The Arrival of the Congo People in Liberia: A Historical Overview

The story of the Congo people being dropped off in Liberia is tied to the broader history of the transatlantic slave trade and efforts to suppress it in the 19th century. Here is an overview:

1. Abolition and Anti-Slave Trade Patrols: After the abolition of the slave trade by Britain in 1807 and by the United States in 1808, both nations began patrolling the West African coast to intercept illegal slave ships. The British Royal Navy and the American Navy captured many of these ships.

2. Liberia’s Founding: Liberia was established by the American Colonization Society (ACS) in the early 19th century as a place to resettle freed African Americans. The first group of settlers arrived in 1822. The capital, Monrovia, was named after U.S. President James Monroe.

3. Liberated Africans: When illegal slave ships were intercepted, their captives, often referred to as “recaptives” or “liberated Africans,” needed a place to go. Liberia became a key resettlement location. The British and American navies would bring these freed Africans to Liberia.

4. Congo People: Many of the Africans who were freed and brought to Liberia were originally from the Congo River basin. They became known as “Congo people” in Liberia. Over time, this term expanded to include not just those from the Congo region but also other liberated Africans from various parts of West Africa.

5. Integration into Liberian Society: The Congo people were integrated into Liberian society, which was already composed of African American settlers, indigenous African tribes, and other groups. This integration was complex, with various social, cultural, and political dynamics at play. Over time, the Congo people and their descendants became an integral part of the Liberian social fabric.

This story reflects the intertwined histories of the transatlantic slave trade, colonialism, and the formation of new African identities and communities in the 19th century.

A list of the countries you can visit visa-free with an ECOWAS passport

An ECOWAS passport grants you visa-free travel to other member states within the Economic Community of West African States (ECOWAS).  Here’s a list of the countries you can visit visa-free with an ECOWAS passport:

* Benin 

Benin Flag

* Burkina Faso

Burkina Faso Flag

* Cape Verde

Cape Verde Flag

* Côte d’Ivoire

Ivory Coast Flag

* The Gambia

The Gambia Flag

* Ghana

Ghana Flag

* Guinea

Guinea Flag

* Guinea-Bissau

Guinea-Bissau Flag

* Liberia

Liberia Flag

* Mali

Mali Flag

* Niger

Niger Flag

* Nigeria

Nigeria Flag

* São Tomé and Príncipe

São Tomé & Principe Flag

* Senegal

Senegalese Flag

* Sierra Leone

Sierra Leone Flag

* Togo 

Togo Flag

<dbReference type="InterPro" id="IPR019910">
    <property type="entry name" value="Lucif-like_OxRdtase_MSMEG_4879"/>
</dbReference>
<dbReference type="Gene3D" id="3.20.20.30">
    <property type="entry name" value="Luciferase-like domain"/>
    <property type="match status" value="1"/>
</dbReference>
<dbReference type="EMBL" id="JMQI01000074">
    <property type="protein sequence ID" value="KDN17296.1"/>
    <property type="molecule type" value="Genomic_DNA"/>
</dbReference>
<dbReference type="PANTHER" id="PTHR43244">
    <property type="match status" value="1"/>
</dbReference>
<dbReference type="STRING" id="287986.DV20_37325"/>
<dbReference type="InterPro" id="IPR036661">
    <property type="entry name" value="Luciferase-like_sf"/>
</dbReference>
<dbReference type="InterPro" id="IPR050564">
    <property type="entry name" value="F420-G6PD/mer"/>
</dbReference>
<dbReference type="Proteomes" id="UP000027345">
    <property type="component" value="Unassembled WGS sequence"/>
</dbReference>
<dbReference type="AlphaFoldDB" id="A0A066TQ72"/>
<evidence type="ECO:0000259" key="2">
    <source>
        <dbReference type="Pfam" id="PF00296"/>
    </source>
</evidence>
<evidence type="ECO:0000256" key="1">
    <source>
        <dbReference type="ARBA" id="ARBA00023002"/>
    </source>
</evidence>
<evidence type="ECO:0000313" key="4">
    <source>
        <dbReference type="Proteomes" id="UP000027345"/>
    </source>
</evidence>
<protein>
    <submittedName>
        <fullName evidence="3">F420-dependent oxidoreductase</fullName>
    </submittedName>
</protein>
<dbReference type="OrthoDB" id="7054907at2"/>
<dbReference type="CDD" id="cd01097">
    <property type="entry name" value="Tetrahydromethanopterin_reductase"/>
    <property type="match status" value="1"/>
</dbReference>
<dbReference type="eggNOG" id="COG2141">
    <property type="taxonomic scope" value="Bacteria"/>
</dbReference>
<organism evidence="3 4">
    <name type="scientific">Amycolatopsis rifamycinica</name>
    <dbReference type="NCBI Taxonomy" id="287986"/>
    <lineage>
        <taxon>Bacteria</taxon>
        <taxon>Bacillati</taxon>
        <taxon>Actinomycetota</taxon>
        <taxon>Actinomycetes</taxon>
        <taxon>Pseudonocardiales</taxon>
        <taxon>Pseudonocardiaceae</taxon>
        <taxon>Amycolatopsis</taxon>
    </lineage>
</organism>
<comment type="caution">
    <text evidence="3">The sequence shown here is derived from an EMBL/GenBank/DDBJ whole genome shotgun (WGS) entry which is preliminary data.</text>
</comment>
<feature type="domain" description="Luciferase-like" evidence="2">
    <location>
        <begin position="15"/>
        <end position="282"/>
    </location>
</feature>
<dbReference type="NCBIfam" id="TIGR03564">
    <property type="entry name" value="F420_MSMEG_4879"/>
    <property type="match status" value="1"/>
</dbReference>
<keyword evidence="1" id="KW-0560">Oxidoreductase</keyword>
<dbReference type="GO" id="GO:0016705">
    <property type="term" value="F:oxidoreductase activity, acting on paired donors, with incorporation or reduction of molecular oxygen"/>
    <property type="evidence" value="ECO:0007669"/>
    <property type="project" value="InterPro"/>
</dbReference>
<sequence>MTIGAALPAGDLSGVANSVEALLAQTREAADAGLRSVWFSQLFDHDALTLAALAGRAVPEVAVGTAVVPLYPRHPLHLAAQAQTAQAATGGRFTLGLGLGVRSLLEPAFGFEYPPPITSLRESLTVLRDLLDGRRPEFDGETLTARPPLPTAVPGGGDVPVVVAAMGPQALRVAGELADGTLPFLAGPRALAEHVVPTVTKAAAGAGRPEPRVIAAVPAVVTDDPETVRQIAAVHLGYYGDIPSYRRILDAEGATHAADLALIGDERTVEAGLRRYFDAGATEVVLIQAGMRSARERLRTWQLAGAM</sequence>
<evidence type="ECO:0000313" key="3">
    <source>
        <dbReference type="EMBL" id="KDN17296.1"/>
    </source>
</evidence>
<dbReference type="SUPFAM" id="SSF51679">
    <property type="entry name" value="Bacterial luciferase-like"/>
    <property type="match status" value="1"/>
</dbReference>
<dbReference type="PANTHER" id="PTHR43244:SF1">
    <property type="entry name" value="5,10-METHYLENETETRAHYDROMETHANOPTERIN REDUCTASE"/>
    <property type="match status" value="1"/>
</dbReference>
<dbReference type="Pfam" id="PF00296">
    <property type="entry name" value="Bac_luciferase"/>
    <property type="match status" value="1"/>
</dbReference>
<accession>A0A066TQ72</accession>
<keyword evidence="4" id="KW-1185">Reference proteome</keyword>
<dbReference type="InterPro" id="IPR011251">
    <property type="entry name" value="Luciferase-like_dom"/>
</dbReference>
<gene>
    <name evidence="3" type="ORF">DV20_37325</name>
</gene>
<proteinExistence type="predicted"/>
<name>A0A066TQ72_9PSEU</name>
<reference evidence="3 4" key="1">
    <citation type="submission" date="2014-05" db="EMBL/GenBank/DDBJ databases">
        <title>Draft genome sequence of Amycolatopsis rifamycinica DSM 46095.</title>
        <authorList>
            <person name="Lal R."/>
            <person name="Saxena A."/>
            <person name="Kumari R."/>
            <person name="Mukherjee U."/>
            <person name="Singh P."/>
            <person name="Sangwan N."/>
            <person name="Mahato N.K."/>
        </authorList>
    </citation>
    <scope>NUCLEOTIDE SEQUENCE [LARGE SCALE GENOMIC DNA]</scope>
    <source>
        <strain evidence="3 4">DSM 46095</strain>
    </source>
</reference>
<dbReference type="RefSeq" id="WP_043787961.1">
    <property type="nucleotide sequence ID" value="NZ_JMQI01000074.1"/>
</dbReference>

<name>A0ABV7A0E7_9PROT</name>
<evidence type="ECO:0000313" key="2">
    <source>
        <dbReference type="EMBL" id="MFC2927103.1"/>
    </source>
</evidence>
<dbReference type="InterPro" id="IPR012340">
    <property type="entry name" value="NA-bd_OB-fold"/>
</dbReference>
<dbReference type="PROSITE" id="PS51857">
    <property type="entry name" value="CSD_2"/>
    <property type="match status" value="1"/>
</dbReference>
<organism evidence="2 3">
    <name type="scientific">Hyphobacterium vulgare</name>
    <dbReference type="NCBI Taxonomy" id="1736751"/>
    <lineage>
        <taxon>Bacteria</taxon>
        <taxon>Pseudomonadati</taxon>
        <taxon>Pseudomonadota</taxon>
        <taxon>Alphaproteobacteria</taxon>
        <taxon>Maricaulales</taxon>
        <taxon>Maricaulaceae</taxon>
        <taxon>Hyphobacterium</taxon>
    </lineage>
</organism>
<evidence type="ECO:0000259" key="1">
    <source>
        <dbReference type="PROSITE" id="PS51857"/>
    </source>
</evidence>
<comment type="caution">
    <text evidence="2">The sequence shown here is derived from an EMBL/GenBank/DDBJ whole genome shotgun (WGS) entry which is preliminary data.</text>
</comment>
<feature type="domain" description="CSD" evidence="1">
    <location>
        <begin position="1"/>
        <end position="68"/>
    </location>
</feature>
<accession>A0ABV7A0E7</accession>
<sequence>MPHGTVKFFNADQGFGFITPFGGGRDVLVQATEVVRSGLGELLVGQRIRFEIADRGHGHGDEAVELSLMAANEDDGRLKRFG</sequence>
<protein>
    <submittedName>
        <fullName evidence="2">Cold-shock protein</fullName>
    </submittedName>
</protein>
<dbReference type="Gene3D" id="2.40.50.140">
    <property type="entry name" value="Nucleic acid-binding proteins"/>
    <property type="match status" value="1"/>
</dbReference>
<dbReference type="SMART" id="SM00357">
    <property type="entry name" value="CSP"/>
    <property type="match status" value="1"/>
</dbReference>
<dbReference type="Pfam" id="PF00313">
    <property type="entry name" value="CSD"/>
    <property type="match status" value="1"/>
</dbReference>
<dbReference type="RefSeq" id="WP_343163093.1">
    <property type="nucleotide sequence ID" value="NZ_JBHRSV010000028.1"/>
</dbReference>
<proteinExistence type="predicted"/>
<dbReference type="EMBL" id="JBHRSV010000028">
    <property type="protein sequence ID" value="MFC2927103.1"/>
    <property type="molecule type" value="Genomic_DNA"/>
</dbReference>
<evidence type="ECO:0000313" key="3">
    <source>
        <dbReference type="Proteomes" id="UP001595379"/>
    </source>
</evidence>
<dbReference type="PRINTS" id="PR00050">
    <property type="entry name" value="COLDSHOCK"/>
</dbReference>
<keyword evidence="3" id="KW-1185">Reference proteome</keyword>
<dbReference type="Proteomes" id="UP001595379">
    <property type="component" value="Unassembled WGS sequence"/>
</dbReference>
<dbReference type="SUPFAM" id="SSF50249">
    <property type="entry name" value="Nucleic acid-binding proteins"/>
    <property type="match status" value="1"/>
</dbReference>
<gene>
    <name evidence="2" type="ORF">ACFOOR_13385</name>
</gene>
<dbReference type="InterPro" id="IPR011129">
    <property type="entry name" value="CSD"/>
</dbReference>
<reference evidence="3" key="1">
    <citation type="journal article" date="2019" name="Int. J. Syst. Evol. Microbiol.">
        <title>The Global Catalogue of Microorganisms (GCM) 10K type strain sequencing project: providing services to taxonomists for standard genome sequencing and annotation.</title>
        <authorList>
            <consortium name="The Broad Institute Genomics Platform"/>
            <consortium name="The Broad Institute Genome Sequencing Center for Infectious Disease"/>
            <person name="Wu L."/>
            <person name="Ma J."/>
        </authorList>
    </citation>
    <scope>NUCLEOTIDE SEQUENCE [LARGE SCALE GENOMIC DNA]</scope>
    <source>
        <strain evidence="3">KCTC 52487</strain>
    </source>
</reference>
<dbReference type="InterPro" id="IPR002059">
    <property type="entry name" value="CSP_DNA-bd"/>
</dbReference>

It’s important to note that while you don’t need a visa to enter these countries, you may still be required to have other documentation, such as proof of onward travel and sufficient funds.  Be sure to check with the embassy or consulate of the country you plan to visit for the latest entry requirements.

Kúsì-ɓòɖòɔ̀ Báɓò presented in Afrotropical Bassa from the Star & Shield Clothing Archives

Recommended: Sacred Symbols of the Dogon: The Key to Advance Science in the Ancient Egyptian Hieroglyphs

Sacred Symbols of the Dogon: The Key to Advanced Science in the Ancient Egyptian Hieroglyphs

“During the Persian, Greek, and Roman invasions, large numbers of Egyptians fled not only to the desert and mountain regions, but also to adjacent lands in Africa, Arabia and Asia Minor, where they lived, and secretly developed the teachings which belonged to their mystery system. In the 8th century A.D. the Moors, i.e., natives of Mauritania in North Africa, invaded Spain and took with them, the Egyptian culture which they had preserved.’ Stolen Legacy p. 39

“As Such, the people of North Africa were the neighbors of the Egyptians, and became the custodians of Egyptian culture, which they spread through considerable portions of Africa, Asia Minor and Europe. During their occupation of Spain, the Moors displayed with considerable credit, the grandeur of African culture and civilization.” Stolen Legacy p. 39

Bummo: Dogon Symbols for Meditation I

Book Description:

Dogon cosmology provides a new Rosetta stone for reinterpreting Egyptian hieroglyphs

” Provides a new understanding of Egyptian hieroglyphs as scientific symbols based on Dogon cosmological drawings

” Use parallels between Dogon and Egyptian word meanings to identify relationships between Dogon myths and modern science

In The Science of the Dogon, Laird Scranton demonstrated that the cosmological structure described in the myths and drawings of the Dogon runs parallel to modern science–atomic theory, quantum theory, and string theory–their drawings often taking the same form as accurate scientific diagrams that relate to the formation of matter. Scranton also pointed to the close resemblance between the keywords and component elements of Dogon cosmology and those of ancient Egypt, and the implication that ancient cosmology may also be about actual science.

Sacred Symbols of the Dogon uses these parallels as the starting point for a new interpretation of the Egyptian hieroglyphic language. By substituting Dogon cosmological drawings for equivalent glyph-shapes in Egyptian words, a new way of reading and interpreting the Egyptian hieroglyphs emerges. Scranton shows how each hieroglyph constitutes an entire concept, and that their meanings are scientific in nature. Using the Dogon symbols as a “Rosetta stone,” he reveals references within the ancient Egyptian language that define the full range of scientific components of matter: from massless waves to the completed atom, even suggesting direct correlations to a fully realized unified field theory.

Camarilla “Reflectah” Mask
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